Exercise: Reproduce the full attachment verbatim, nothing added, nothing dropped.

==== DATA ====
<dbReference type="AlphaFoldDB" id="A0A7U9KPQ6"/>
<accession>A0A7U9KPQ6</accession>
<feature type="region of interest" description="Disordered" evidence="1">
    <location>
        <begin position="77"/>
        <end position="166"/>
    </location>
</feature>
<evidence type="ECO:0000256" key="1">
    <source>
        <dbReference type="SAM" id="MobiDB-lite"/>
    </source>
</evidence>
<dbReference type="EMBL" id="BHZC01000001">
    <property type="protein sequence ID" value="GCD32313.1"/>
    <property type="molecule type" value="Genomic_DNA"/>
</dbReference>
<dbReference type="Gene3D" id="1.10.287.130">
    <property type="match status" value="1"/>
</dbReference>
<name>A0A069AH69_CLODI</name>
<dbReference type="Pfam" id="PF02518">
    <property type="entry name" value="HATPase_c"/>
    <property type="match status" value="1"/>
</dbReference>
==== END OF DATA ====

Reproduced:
<dbReference type="AlphaFoldDB" id="A0A7U9KPQ6"/>
<accession>A0A7U9KPQ6</accession>
<feature type="region of interest" description="Disordered" evidence="1">
    <location>
        <begin position="77"/>
        <end position="166"/>
    </location>
</feature>
<evidence type="ECO:0000256" key="1">
    <source>
        <dbReference type="SAM" id="MobiDB-lite"/>
    </source>
</evidence>
<dbReference type="EMBL" id="BHZC01000001">
    <property type="protein sequence ID" value="GCD32313.1"/>
    <property type="molecule type" value="Genomic_DNA"/>
</dbReference>
<dbReference type="Gene3D" id="1.10.287.130">
    <property type="match status" value="1"/>
</dbReference>
<name>A0A069AH69_CLODI</name>
<dbReference type="Pfam" id="PF02518">
    <property type="entry name" value="HATPase_c"/>
    <property type="match status" value="1"/>
</dbReference>